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Economy in Brief

Germany Continues to Slip, Says Ifo Survey
by Robert Brusca  October 27, 2014

The Ifo climate index, the most closely watched of the German economic indicators, fell by 0.6 points in October. The index stands at the 55th percentile of its historic rank, meaning it's only five percentage points above its historic median which lies at 50.

Each of the components except one fell in October. Manufacturing fell sharply from a level of 6.2 in September to just 1.5 in October. Manufacturing stands at the 38.5 percentile of its historic queue - an extremely weak reading. Construction, which is persistently negative, edged lower from its -7 reading in September to a -7.2 reading in October. Wholesaling alone saw improvement, moving up to -0.2 in October from -2.5 in September. Retailing took a large step back, declining from its -2.1 reading in September to -4.6 in October. The construction sector reading sits in the 82nd percentile of its historic queue; wholesaling is in the 65th percentile of its queue; and retailing is in the 68th percentile of its queue. The reading for construction, while the most deeply negative, is historically relatively firm at the 82.7 percentile. Despite its rebound, wholesaling is still quite moderate while retailing is also in the moderate space.

The current conditions index fell from 9.6 in September to 5.8 in October, sitting in the 71st percentile of its historic queue. Expectations fell from -4.9 in September to -6.8 in October, sitting in the 30th percentile of its historic queue.

By sector, manufacturing is worrisome and weak. By tenor, the current situation is fine but expectations have slipped to the 30.5 percentile of their historic queue. Those two developments are very worrisome. And there is no sector that is particularly strong.

The monthly change in the levels of the indicators was relatively severe for some of the components. Manufacturing was particular weak with its change (month-to-month) being worse only about 9% of the time historically. The retailing drop is only worse about 25% of the time historically. Business expectations index drops by more month-to-month only about 25% of the time historically. What we see are some relatively large monthly changes (drops) on indices that are already weak. This is not a good development.

On balance, the Ifo index made a weak showing in October, weaker than most expected. The report adds to other weak signals, ranging from the Markit flash indicators to the ZEW opinion index from the responses of its financial experts. The Ifo is more heavily favored by the market compared to ZEW because Ifo surveys the firms involved in the various sectors, not just financial experts.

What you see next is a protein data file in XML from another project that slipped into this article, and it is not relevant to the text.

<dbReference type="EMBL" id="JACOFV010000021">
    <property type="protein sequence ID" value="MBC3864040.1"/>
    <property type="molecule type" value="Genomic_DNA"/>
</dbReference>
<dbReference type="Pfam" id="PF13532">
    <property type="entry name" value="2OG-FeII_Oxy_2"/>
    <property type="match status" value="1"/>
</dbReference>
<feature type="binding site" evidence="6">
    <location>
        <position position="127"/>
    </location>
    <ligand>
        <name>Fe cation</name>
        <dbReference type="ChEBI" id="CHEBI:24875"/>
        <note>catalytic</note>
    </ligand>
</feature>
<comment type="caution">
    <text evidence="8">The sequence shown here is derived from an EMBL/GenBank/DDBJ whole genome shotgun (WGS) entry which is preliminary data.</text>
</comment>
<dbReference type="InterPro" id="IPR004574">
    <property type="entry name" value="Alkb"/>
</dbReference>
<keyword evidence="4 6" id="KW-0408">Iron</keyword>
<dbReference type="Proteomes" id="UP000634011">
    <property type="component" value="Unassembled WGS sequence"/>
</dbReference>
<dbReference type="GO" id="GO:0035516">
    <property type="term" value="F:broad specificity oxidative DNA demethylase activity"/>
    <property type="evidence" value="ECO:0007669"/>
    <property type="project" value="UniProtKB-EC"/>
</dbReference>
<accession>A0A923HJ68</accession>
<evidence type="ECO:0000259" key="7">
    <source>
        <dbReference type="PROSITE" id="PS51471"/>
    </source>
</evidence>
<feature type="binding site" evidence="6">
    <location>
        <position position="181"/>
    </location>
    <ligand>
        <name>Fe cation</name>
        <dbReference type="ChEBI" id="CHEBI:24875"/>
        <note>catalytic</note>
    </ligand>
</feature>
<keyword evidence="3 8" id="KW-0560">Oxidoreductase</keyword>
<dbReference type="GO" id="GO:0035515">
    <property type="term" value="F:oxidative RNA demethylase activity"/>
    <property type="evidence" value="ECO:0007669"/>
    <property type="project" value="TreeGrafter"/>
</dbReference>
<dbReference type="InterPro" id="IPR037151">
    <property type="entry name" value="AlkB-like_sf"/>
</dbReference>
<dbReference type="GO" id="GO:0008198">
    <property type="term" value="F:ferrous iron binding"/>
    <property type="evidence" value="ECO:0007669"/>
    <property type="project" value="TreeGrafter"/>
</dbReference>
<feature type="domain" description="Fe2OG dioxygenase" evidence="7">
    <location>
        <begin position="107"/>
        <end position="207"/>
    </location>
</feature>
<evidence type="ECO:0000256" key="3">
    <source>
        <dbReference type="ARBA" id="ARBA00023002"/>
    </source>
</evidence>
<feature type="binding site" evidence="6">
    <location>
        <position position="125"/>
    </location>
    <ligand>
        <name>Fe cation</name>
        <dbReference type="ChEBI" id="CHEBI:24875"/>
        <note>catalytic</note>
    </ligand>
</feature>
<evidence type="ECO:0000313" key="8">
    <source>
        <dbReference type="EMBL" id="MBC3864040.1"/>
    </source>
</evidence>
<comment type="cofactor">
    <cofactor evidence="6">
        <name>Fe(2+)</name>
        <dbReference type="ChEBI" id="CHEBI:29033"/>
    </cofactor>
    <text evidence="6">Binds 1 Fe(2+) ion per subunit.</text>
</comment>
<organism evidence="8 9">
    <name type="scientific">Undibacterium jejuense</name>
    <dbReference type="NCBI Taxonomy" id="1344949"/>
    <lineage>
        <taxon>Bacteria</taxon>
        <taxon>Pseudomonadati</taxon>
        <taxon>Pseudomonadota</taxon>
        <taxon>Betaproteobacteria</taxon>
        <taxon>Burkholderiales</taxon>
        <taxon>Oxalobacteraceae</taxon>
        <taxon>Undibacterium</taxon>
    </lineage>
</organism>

While the weekend release of the ECB stress tests may not have been as bad as (some) expected -no major banks failed the test- there still were 25 laggards and that's after central banks have had all this time to apply their pressure. Since the ECB test was not stringent enough to fail any major European banks and since we know these banks generally still need to raise more capital, it raises questions about how tough the ECB test was and how it dealt with sovereign debt on bank balance sheets. While the ECB did manage to pass all the major banks in Europe, we have seen it do this before and still have found that banks failed. In short, this test has not reassured many market participants.

Markets continue to look at the weakening economic data. European stock markets have been ravaged by markets that have grown increasingly skeptical of European economic conditions. The ECB stress test does not go very far in mending those concerns and the German Ifo report heightens those concerns even more. Money supply and loan data, just reported today, also show a reason for concern: credit is dropping. Money supply growth has edged up, but the ECB program to encourage lending is not bearing any fruit at all. Despite the ECB's attempt to spur private lending and to mend perceptions of European banks, concerns continue to abound. The only upbeat message from today's reports came from U.K. retailers as the CBI survey showed upbeat news on expected retail sales. In Germany, the Ifo dropped and the German chamber of Commerce (DIHK) cut its outlook. The ECB stress tests could not trump all of that. The ECB is swimming against a strong current.

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